Since The Times’s website just went from registration-wall to full-fledged paywall, the articles about paywall journalism are coming out in force. Here is a trio of particularly interesting ones.

On the “Strange Attractor” blog, Kevin Charman-Anderson goes into the economics of print versus web publication and advertising. He notes that printed papers cost a lot more than web publishing (pointing out the statistic that for the amount the New York Times spends on printing, it could send every subscriber two Kindles), but print advertising makes up 80% of most papers’ revenue.

Charman-Anderson points out that online advertising revenues have traditionally been low, but suggests that this is because most papers simply don’t know what they’re doing in the online advertising market.

The problem with newspapers’ digital strategies has been that they have largely been content strategies without effective commercial strategies. For too long at too many publications, digital advertising has simply been a sweetener bundled in with the print ad sales. For too long, we have not done enough to know our audiences online, understand their needs and adjust our strategies accordingly.

He points out that a number of papers have succeeded with online advertising, but it required coming up with new strategies to maximize the revenue and cut costs. It’s not impossible, and it doesn’t require a paywall. But it does require some effort.

The Guardian, one of The Times’s staunchest competitors—and one that has been quite happy about The Times’s paywall plan, feeling it will drive more traffic its way—has an interview with Clay Shirky in which Shirky explains why he believes paywalls will fail.

"Everyone’s waiting to see what will happen with the paywall – it’s the big question. But I think it will underperform. On a purely financial calculation, I don’t think the numbers add up." But then, interestingly, he goes on, "Here’s what worries me about the paywall. When we talk about newspapers, we talk about them being critical for informing the public; we never say they’re critical for informing their customers. We assume that the value of the news ramifies outwards from the readership to society as a whole. OK, I buy that. But what Murdoch is signing up to do is to prevent that value from escaping. He wants to only inform his customers, he doesn’t want his stories to be shared and circulated widely. In fact, his ability to charge for the paywall is going to come down to his ability to lock the public out of the conversation convened by the Times."

Shirky has written books about the value social networking and media add to people’s lives (and most of the rest of the article actually talks about that, despite the paywall-related headline); small surprise that he would see the social disconnect as one of the paywall’s major problems.

And finally, also on The Guardian, Roy Greenslade notes that the Sunday Times lifted some copy from a free blog and posted it to the site without proper attribution. The editor of the blog complains the The Times wouldn’t have done this “in the old days”. Greenslade notes that they actually probably would have, but it certainly does look bad for a site that insists on payment to read it to lift content without attribution from one that posts things for free.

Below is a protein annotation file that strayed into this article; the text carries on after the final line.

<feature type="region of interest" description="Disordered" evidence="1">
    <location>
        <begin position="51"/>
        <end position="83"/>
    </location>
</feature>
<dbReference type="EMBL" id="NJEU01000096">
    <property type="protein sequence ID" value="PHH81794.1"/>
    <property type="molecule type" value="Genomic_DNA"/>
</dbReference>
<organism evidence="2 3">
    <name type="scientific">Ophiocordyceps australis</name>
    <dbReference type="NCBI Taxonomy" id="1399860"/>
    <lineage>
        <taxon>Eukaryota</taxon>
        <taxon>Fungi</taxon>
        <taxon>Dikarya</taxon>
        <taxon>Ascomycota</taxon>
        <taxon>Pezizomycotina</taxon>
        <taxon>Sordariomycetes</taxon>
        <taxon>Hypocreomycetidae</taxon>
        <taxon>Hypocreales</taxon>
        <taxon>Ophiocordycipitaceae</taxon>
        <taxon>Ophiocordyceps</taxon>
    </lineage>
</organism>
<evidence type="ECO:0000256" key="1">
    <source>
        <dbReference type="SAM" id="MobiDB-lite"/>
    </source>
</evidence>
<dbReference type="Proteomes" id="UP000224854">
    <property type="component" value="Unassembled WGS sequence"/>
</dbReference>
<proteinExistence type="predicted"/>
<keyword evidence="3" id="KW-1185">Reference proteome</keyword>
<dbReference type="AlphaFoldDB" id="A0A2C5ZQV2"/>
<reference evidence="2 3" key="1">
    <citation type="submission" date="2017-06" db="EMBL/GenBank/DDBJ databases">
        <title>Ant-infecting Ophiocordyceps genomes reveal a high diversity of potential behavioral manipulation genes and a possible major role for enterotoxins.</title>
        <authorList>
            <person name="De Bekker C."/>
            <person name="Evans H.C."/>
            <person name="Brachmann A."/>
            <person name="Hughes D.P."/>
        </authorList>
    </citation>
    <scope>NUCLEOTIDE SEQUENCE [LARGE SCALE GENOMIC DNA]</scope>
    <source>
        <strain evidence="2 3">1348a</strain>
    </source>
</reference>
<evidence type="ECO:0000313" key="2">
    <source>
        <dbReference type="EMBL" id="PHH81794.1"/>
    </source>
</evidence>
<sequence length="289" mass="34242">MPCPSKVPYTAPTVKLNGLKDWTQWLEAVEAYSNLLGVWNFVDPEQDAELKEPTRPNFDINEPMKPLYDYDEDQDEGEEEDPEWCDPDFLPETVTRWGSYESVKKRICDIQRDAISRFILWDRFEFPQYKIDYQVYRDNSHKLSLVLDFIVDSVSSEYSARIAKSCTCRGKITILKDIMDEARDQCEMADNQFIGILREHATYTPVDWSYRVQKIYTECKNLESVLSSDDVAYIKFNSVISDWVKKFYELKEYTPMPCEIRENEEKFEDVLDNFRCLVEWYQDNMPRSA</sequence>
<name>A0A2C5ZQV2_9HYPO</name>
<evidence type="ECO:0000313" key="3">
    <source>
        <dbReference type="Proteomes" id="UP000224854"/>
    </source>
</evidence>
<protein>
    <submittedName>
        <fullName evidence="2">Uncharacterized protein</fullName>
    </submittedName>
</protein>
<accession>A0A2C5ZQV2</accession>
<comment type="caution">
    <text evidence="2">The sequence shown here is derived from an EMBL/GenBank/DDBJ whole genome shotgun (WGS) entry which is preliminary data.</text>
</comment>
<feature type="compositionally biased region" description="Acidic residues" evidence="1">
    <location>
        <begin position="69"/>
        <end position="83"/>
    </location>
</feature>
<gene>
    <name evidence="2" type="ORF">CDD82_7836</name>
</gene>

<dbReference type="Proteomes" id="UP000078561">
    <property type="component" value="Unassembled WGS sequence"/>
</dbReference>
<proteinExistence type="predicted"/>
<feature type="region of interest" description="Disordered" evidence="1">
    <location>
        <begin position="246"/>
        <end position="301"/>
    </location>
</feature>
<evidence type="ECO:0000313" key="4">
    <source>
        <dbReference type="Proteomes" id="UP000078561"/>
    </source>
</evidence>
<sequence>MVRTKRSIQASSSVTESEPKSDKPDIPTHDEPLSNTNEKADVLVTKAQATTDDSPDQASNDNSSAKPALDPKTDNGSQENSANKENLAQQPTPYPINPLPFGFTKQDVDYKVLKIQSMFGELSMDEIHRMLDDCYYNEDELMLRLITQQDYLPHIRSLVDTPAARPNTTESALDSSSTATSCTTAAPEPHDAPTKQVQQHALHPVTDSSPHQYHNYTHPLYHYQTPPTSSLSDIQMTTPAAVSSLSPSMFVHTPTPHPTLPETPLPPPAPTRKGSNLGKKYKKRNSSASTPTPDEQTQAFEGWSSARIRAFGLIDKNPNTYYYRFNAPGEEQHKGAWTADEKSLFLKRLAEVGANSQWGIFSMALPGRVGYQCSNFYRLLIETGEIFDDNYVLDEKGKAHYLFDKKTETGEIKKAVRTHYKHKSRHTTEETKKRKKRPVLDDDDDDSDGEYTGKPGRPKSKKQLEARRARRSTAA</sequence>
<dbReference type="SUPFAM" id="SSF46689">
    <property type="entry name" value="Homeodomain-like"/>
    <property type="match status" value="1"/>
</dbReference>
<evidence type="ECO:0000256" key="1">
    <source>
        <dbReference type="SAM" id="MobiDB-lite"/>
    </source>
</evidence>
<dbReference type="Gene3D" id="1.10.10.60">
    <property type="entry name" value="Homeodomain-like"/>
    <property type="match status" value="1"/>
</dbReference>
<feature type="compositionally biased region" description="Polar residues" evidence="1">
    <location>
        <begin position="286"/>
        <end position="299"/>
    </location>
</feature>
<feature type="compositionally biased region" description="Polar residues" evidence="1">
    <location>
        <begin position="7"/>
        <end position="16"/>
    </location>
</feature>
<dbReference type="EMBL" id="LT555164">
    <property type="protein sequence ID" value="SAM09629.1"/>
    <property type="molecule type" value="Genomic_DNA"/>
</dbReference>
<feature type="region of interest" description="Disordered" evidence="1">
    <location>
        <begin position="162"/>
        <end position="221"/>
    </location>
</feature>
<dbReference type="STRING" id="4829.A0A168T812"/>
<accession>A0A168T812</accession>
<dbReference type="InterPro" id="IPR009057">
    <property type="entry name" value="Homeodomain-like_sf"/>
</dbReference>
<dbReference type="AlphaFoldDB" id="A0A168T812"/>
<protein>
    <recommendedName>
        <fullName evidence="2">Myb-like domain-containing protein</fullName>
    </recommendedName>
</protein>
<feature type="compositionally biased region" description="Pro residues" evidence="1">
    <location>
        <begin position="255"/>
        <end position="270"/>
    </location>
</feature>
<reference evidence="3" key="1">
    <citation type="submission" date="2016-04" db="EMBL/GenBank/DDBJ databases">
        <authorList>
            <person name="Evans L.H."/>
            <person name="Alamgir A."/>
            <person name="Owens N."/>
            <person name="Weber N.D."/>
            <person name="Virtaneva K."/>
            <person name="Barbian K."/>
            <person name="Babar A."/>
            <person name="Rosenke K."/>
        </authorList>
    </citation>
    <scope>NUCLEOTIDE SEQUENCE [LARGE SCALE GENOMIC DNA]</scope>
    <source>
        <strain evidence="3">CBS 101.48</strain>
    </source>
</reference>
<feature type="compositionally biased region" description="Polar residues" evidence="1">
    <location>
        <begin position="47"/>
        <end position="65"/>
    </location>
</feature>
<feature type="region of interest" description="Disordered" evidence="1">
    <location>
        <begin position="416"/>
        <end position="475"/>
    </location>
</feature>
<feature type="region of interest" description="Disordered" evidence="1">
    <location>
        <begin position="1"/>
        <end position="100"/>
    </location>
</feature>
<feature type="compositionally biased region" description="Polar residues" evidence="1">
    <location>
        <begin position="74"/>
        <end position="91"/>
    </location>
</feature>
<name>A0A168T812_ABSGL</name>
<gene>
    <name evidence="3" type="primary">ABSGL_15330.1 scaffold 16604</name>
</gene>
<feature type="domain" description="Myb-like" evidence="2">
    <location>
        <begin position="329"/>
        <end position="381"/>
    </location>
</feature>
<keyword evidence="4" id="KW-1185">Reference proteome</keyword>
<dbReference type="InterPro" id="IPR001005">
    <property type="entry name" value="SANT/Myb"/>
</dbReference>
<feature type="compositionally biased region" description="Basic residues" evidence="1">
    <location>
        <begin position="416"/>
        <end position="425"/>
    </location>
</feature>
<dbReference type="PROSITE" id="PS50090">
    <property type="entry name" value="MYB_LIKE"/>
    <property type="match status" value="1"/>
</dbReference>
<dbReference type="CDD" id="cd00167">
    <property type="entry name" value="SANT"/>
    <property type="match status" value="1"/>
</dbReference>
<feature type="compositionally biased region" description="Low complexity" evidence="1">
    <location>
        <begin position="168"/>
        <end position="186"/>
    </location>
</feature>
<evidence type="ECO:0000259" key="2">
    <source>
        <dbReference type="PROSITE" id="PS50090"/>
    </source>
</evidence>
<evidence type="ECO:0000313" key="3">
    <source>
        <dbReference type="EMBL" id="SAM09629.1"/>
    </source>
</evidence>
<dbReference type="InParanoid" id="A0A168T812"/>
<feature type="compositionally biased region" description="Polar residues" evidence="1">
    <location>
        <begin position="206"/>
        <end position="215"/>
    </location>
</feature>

1. Paywalls will work, if all the news sites use them. When only one among many puts up the paywall, as in the case of The Times, it will hurt. Murdoch had better hope to be joined, post haste.

    The thing about newspapers and online advertising is how different the markets are, print-wise and online. Your typical newspaper is based in one city and covers metro, local, and statewide issues; almost all the readers are within driving reach of one another — and the advertisers.

    Online readership is global. How much good are the readers in Pakistan, Tokyo, and Moscow for your local car dealership? So, why should that car dealership pay to reach them?

    The way around this dilemma might show up in Android and iPhone/iPad media, since the devices include GPS and thus ‘know’ where the reader is. Ads can be syndicated and delivered only to the local readers. The newspaper app then gets ad revenue from the syndication. Pakistani readers get local ads from advertisers in Pakistan, so do the Tokyo readers get ads from Tokyo, and Moscow readers ads from Moscow.

    I imagine something like this is behind Apple’s very-costly iAds, and that if Google isn’t doing something like it yet, they soon will be.

  2. “Paywalls will work, if all the news sites use them.”

    Not in the long run. If every newspaper charged £1 per week, in a matter of months new free web sites would emerge with the same news and similar editorial for free. The cost to set up a Newspaper is probably a hundred million for the start up expenses, a fast press and distribution contracts with unionised writers and delivery folks. On-line is a new ball game. It is probably 1,000 times less expensive to get started. If all the newspapers close up their free material, new sites designed from the outset for the on-line world with a cost base to match the reality will surely blow them away.

    The Wikipedia model works – readers with expertise write the news rather than journalists who have zero insight and can’t even add up yet have an ego the size of Manhattan.

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